Musical Heritage

GRADE: K-2, 3-5
SUBJECT: Culture
TOPIC: Body Percussion, Song, Dance
DISCIPLINE: Music General


In this lesson, students will explore their musical heritage. Students will take a journey through Sunpie Barnes’s musical heritage then express their own musical heritage through song, dance, instruments, or a media presentation. 



  • Infer meaning through musical experiences.
  • Identify songs connected to their family or heritage.
  • Present their musical heritage with song, dance, an instrument, or media.
  • Present or perform for an audience. 



National Core Arts Standards

Music – Anchor Standard 2 Organize and develop artistic ideas and work. 

Music – Anchor Standard 11 Relate artistic ideas and works with societal, cultural, and historical context to deepen understanding.

Common Core State Standards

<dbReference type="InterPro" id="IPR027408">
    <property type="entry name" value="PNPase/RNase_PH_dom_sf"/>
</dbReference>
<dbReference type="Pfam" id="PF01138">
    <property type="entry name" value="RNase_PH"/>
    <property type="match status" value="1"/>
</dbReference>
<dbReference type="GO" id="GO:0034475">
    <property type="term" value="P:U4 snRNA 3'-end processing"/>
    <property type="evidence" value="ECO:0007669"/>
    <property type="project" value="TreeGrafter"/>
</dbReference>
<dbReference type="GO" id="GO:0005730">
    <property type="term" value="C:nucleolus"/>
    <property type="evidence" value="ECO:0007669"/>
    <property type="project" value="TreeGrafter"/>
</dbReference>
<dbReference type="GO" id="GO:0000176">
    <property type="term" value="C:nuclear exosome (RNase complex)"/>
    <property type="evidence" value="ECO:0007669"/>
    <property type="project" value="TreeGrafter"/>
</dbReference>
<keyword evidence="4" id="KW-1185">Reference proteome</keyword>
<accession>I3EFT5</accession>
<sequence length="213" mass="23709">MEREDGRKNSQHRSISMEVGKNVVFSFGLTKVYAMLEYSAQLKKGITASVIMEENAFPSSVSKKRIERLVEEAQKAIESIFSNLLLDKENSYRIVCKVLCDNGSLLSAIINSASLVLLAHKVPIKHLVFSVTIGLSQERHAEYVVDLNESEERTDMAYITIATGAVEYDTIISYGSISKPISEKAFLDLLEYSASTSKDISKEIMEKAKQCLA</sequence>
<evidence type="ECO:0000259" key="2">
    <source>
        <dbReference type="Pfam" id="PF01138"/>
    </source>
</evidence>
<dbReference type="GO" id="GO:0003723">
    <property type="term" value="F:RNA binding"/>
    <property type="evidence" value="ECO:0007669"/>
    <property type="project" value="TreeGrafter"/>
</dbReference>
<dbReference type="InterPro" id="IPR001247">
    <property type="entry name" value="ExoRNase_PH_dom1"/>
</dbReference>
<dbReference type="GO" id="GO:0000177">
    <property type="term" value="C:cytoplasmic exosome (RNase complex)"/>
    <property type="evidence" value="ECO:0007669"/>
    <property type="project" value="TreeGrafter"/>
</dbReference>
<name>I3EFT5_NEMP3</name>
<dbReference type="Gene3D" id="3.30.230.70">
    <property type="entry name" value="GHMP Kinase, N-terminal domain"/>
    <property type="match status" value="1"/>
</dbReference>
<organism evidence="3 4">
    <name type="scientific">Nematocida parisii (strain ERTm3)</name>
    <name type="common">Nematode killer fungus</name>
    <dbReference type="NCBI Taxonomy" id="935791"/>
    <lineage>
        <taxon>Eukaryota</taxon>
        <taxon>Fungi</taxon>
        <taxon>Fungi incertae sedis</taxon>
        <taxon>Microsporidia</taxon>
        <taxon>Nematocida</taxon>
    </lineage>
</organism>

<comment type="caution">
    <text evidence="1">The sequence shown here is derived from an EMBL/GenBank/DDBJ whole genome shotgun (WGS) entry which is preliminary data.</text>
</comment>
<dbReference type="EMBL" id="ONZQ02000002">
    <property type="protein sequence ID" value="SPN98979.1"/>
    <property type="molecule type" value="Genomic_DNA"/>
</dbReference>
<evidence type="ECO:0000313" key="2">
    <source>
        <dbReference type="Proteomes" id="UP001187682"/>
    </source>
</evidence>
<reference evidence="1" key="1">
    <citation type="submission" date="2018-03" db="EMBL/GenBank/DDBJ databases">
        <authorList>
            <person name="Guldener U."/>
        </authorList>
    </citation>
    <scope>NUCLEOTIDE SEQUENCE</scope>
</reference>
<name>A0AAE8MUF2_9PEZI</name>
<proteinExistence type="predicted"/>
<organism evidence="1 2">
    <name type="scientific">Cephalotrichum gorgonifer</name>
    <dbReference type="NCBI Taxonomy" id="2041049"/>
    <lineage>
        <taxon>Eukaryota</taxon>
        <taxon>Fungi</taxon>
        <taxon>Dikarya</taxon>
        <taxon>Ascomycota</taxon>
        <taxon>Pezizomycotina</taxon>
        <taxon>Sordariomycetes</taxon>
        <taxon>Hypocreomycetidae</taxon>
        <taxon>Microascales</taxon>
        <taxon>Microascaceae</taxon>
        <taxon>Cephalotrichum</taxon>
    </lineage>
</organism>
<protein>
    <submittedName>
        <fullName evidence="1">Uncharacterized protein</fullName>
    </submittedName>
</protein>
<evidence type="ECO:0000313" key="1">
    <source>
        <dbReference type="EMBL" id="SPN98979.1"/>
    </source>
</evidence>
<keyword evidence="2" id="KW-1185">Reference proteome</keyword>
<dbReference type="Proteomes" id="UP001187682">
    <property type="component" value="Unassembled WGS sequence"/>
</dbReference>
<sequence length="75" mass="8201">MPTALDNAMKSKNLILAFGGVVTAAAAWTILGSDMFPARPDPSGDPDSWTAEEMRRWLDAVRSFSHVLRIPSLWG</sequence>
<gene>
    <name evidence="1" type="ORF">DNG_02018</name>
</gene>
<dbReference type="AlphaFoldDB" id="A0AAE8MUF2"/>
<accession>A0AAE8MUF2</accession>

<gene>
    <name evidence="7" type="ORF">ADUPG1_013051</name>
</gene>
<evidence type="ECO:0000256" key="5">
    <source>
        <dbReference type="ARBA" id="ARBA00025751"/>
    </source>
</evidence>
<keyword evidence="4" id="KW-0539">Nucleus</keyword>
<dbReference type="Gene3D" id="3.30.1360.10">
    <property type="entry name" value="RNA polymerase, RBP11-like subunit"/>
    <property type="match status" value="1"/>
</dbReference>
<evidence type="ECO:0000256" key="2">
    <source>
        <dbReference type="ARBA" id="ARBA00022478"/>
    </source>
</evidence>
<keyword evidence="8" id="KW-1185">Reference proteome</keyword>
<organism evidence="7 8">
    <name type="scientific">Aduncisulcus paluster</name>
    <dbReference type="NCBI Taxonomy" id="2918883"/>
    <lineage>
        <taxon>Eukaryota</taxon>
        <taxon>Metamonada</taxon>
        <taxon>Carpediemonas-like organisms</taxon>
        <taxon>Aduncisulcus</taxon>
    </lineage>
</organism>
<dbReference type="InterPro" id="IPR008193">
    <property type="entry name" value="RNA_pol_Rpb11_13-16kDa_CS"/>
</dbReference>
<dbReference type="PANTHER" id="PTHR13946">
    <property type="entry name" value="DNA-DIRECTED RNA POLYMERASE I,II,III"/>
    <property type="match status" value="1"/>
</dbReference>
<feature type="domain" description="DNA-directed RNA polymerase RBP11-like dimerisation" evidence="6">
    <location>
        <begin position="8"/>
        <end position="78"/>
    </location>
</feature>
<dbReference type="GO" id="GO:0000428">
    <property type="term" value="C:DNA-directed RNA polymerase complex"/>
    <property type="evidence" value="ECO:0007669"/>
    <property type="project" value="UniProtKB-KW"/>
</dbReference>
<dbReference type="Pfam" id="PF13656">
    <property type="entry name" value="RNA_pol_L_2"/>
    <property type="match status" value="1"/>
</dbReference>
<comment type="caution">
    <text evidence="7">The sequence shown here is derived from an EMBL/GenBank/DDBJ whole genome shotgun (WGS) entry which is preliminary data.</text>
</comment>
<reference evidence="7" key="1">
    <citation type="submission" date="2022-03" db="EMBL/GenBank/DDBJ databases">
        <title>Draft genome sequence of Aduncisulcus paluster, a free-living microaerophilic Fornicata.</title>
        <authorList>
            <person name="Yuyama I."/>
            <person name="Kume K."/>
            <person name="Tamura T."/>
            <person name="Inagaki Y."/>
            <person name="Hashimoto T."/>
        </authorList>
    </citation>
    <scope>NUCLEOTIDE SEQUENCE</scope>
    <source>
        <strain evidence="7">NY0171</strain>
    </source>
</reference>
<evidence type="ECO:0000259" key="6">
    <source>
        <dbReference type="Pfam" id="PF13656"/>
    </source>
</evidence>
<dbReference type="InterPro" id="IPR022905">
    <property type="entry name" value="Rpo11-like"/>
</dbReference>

ELA-LITERACY.CCRA.SL.2 Integrate and evaluate information presented in diverse media and formats, including visually, quantitatively, and orally.

ELA-LITERACY.CCRA.SL.3 Evaluate a speaker’s point of view, reasoning, and use of evidence and rhetoric.

Social-Emotional Growth Skills:

  • Students will strengthen their self-perception through their own musical heritage.
  • Students will identify and explore the emotions accompanying the various music.
  • Note SEAL Soundbites where additional social-emotional growth skills are worthy of a small conversation.